Back on to the 520 chain. I have done this with both Nortons and like it. I have heard after useing the Atlas front sprockets that it's better to machine down the Commando one's because of higher stength. It's ben a while so I can't recall any size difference. Also I belive that the front sprocket is heat treated to some degree and were it is still machineable I wonder if taking off the case from the Commando sprocket would negate any advantage of using the higher strength sprocket. Be sure that the machinist knows that chains like about .010 clearance on the sprockets, so .240 not .250 for thickness. norbsa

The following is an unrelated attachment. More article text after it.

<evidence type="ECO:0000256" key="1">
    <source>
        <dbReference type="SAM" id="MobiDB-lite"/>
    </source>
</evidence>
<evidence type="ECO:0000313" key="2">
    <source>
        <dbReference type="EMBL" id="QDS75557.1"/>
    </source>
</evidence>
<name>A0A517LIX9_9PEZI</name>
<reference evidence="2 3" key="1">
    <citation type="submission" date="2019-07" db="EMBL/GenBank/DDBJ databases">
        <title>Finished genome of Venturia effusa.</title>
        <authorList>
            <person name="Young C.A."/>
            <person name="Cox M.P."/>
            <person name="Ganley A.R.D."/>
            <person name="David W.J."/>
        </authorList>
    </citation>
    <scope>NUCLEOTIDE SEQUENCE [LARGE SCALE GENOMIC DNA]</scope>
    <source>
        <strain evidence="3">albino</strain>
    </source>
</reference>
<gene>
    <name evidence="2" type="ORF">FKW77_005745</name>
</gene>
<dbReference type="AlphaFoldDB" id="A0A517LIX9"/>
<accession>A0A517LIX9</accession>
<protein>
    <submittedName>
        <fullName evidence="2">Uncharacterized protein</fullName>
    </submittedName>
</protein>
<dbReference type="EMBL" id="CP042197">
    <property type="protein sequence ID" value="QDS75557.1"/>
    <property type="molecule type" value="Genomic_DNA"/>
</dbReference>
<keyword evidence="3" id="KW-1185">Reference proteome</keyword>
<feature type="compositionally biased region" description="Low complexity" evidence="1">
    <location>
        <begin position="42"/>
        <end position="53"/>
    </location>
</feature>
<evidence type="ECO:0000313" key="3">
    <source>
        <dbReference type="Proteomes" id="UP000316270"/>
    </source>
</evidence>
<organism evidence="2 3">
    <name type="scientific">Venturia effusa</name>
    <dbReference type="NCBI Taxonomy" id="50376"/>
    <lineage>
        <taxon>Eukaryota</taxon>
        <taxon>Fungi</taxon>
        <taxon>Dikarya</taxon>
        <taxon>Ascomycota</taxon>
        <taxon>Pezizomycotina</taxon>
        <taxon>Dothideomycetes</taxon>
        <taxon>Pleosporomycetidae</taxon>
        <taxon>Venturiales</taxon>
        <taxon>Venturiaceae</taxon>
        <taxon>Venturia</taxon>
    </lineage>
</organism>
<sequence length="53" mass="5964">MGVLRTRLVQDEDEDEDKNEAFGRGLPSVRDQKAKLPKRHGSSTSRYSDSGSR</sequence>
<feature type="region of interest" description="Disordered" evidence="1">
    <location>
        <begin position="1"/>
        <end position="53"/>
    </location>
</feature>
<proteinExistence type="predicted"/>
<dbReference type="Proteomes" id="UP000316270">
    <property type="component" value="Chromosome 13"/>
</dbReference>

Thanks Bill,
Yes I was thinking about it. I have a Combat that someone has done some real nice work on. They bored the stock triple trees and installed 36mm tubes and lowers with a Brembo caliper, 13" floating rotor and 18" Excel. Very nice.
It currently has no gauges. I wanted to go the Autometer electronic route for the clean cableless look. I HAD NOT considered the positive ground, so thanks for the reminder.

I have done this on my bike and am pretty happy. I got new front/rear sprockets from Clubman Racing. Actually, the front didn't arrive for awhile, so I turned down my stock one on the lathe and that worked well. You will likely encounter chainguard clearance issues. I just took mine off.

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Thanks Guys;

This is one I'll have to get the Machinist to do since Clubman Racing only has the rear sprocket for the pre '75 drum brake models.
I'll probably turn down both sprockets after a trial installation to make sure there won't be alignment problems. The joy of throwing the chain lube can away will easily offset the extra work.